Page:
I decided I would go to confession. I figured if I was going to return to church I would do it with total honesty and transparency. I would hide no secrets. I would not pretend to be someone I was not. I had not done anything remarkably bad, but I was aware of the contradictions in my life, the broken and disappointing relationships, the ways that I either through clumsiness or immaturity had hurt others, etc. I would place it all before the church.

Those who are or who grew up Catholic are familiar with the process. I entered the confessional and began with words I had learned as a child: “Forgive me father, for I have sinned. It has been twelve years since my last confession, and these are my sins…” And I continued, and continued. I figured that for penance I would be saying hail Mary’s for a very long time.

All the priest said was “Welcome home.” He said “Welcome home, God rejoices that you are here!” For penance he asked me if I would be able to pray ten minutes a day for the next week.

When I left the church that day I felt as if the weight of years had been lifted off of me. I breathed deeply again. I had not even noticed that I had not been able to for so long. I felt as if chains had been broken, that I could stand tall. Burdens that I did not know I had been carrying were gone. Everything had changed.When I walked into the church, everything was normal. When  I walked out everything resonated with the very presence of God: the sky, the trees, the sidewalk, the cars, the stone walls of the church, the flowers next to the church.

Something significant had happened. I had experienced the healing, forgiving, renewing grace of God. Not because I am particularly good or worthy, but because God is. And the vehicle through with I experienced this touch was the church. The vehicle was the teaching of my childhood, the worship and liturgy of the church, the compassionate gentleness of a good priest.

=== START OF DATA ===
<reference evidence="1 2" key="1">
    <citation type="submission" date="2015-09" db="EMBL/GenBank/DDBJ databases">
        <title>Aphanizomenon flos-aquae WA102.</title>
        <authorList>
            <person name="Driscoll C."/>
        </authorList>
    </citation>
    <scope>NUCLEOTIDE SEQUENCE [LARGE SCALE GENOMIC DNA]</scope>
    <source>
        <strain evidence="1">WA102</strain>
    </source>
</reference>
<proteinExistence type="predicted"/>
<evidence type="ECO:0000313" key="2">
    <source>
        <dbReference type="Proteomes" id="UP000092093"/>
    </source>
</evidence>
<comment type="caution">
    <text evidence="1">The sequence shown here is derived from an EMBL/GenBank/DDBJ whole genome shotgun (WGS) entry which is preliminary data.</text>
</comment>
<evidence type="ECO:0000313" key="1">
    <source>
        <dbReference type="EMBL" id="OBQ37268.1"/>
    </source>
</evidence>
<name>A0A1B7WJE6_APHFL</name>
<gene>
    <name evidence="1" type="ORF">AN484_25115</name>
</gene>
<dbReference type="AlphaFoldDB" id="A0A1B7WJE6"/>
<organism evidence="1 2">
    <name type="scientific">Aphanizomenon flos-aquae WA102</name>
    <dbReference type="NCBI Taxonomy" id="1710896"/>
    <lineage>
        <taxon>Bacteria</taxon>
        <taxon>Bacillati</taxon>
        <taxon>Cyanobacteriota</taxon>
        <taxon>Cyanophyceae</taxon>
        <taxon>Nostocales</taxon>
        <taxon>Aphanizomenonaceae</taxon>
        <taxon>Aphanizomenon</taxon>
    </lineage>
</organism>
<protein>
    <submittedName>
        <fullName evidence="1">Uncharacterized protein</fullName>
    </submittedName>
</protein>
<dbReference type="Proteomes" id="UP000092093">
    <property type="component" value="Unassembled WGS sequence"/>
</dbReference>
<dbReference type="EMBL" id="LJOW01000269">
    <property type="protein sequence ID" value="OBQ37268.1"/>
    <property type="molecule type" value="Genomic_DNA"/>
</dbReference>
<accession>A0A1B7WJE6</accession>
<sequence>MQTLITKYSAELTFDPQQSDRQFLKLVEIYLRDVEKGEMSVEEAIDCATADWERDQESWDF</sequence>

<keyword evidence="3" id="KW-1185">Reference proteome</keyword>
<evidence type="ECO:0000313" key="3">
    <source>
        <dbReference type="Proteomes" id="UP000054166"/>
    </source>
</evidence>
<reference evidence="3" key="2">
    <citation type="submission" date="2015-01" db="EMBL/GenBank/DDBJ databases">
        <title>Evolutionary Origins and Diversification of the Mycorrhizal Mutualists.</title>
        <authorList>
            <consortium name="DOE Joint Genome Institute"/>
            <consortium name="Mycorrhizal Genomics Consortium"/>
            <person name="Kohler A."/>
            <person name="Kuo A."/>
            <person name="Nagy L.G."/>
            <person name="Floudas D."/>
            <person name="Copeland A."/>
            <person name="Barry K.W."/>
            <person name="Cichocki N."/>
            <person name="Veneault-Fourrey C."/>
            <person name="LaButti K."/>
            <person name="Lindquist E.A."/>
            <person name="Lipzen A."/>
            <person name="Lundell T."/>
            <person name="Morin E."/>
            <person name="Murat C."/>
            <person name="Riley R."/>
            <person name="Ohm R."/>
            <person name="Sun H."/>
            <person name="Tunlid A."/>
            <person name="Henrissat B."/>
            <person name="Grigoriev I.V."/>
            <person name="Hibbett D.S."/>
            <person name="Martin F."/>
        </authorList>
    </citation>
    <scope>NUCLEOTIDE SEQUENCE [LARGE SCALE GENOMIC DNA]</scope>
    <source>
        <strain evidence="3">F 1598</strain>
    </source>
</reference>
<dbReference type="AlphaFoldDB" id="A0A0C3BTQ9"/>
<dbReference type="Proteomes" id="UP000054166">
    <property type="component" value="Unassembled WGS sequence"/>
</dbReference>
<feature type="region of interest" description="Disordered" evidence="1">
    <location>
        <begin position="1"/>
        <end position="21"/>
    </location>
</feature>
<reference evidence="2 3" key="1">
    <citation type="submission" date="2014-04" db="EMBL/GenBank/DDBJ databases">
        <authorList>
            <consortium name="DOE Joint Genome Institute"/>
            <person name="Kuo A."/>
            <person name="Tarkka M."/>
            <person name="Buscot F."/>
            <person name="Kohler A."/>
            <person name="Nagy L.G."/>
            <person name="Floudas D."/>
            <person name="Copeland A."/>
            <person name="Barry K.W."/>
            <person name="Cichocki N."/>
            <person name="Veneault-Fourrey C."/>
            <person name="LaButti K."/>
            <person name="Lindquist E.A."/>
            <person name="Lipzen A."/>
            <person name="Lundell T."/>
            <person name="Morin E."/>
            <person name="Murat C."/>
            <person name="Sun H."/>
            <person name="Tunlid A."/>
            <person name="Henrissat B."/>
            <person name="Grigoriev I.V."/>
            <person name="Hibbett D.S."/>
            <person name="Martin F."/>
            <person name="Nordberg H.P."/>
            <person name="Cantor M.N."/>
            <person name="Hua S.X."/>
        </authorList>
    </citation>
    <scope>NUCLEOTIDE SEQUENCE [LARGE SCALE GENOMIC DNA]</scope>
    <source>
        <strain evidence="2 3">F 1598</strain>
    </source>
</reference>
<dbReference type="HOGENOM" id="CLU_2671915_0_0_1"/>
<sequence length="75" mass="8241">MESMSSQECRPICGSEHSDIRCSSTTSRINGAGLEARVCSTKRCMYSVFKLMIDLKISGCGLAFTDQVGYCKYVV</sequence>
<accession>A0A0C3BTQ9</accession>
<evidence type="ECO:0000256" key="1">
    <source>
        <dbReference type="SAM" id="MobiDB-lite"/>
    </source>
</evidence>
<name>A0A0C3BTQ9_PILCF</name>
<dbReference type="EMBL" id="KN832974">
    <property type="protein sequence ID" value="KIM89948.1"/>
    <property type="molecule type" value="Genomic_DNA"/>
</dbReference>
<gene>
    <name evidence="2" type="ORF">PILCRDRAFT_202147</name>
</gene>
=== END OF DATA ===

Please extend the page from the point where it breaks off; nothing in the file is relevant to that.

So I appreciate it when I read: “The church lives under a relentless divine calling to engage in the work of reconciliation – to God, to one another, and to ourselves. There is nothing about which God is more persistent than the promise that the brokenness within us and between us can and will be healed.”

Forgiveness and reconciliation are at the center of the Gospel. God deals with the world’s brokenness and violence, not by destroying it, but by opening up the power of grace and forgiveness. In this God opens up our future. We are not bound by are past, but by grace are given new life. Our work is to turn toward God, receive the gift, and then extend the same grace toward others. As we are forgiven, so we are to forgive others. Grace upon grace.

Bishop Desmond Tutu wrote a book about the Truth and Reconciliation Commission in South Africa titled: “No Future Without Forgiveness.” In it he reminds us that without forgiveness we remain bound to the hurts and guilt of the past, personally, in our relationships, communally, politically.  Forgiveness set us free.

It is the divine vocation of the church to be a community of grace, forgiveness, and healing. May the church live into its calling to be the Body of Christ, extending his healing touch into the world.

And the church is not the building or the organization: it is the people. Us.